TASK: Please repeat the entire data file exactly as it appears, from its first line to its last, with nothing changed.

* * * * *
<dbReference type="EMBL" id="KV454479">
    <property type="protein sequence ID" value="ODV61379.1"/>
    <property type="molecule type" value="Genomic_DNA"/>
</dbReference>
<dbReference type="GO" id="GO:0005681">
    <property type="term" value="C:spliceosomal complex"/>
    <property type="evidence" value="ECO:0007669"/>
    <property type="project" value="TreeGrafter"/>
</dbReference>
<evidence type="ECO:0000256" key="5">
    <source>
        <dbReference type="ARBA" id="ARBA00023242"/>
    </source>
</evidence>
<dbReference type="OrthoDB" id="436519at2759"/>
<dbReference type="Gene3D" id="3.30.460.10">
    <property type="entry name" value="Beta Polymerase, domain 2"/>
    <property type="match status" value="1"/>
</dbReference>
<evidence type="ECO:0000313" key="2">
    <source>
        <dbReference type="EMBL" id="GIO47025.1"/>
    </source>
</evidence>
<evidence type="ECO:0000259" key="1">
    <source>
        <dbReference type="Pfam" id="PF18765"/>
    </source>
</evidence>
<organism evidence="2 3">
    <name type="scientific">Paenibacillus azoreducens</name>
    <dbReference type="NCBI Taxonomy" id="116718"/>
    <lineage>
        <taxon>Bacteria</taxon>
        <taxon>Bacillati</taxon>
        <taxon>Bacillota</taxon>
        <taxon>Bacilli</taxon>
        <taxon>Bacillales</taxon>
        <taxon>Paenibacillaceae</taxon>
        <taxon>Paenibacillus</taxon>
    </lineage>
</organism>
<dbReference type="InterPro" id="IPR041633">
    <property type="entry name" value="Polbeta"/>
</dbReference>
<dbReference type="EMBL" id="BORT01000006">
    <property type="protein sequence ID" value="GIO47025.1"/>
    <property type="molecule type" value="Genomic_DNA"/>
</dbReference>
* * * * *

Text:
<dbReference type="EMBL" id="KV454479">
    <property type="protein sequence ID" value="ODV61379.1"/>
    <property type="molecule type" value="Genomic_DNA"/>
</dbReference>
<dbReference type="GO" id="GO:0005681">
    <property type="term" value="C:spliceosomal complex"/>
    <property type="evidence" value="ECO:0007669"/>
    <property type="project" value="TreeGrafter"/>
</dbReference>
<evidence type="ECO:0000256" key="5">
    <source>
        <dbReference type="ARBA" id="ARBA00023242"/>
    </source>
</evidence>
<dbReference type="OrthoDB" id="436519at2759"/>
<dbReference type="Gene3D" id="3.30.460.10">
    <property type="entry name" value="Beta Polymerase, domain 2"/>
    <property type="match status" value="1"/>
</dbReference>
<evidence type="ECO:0000313" key="2">
    <source>
        <dbReference type="EMBL" id="GIO47025.1"/>
    </source>
</evidence>
<evidence type="ECO:0000259" key="1">
    <source>
        <dbReference type="Pfam" id="PF18765"/>
    </source>
</evidence>
<organism evidence="2 3">
    <name type="scientific">Paenibacillus azoreducens</name>
    <dbReference type="NCBI Taxonomy" id="116718"/>
    <lineage>
        <taxon>Bacteria</taxon>
        <taxon>Bacillati</taxon>
        <taxon>Bacillota</taxon>
        <taxon>Bacilli</taxon>
        <taxon>Bacillales</taxon>
        <taxon>Paenibacillaceae</taxon>
        <taxon>Paenibacillus</taxon>
    </lineage>
</organism>
<dbReference type="InterPro" id="IPR041633">
    <property type="entry name" value="Polbeta"/>
</dbReference>
<dbReference type="EMBL" id="BORT01000006">
    <property type="protein sequence ID" value="GIO47025.1"/>
    <property type="molecule type" value="Genomic_DNA"/>
</dbReference>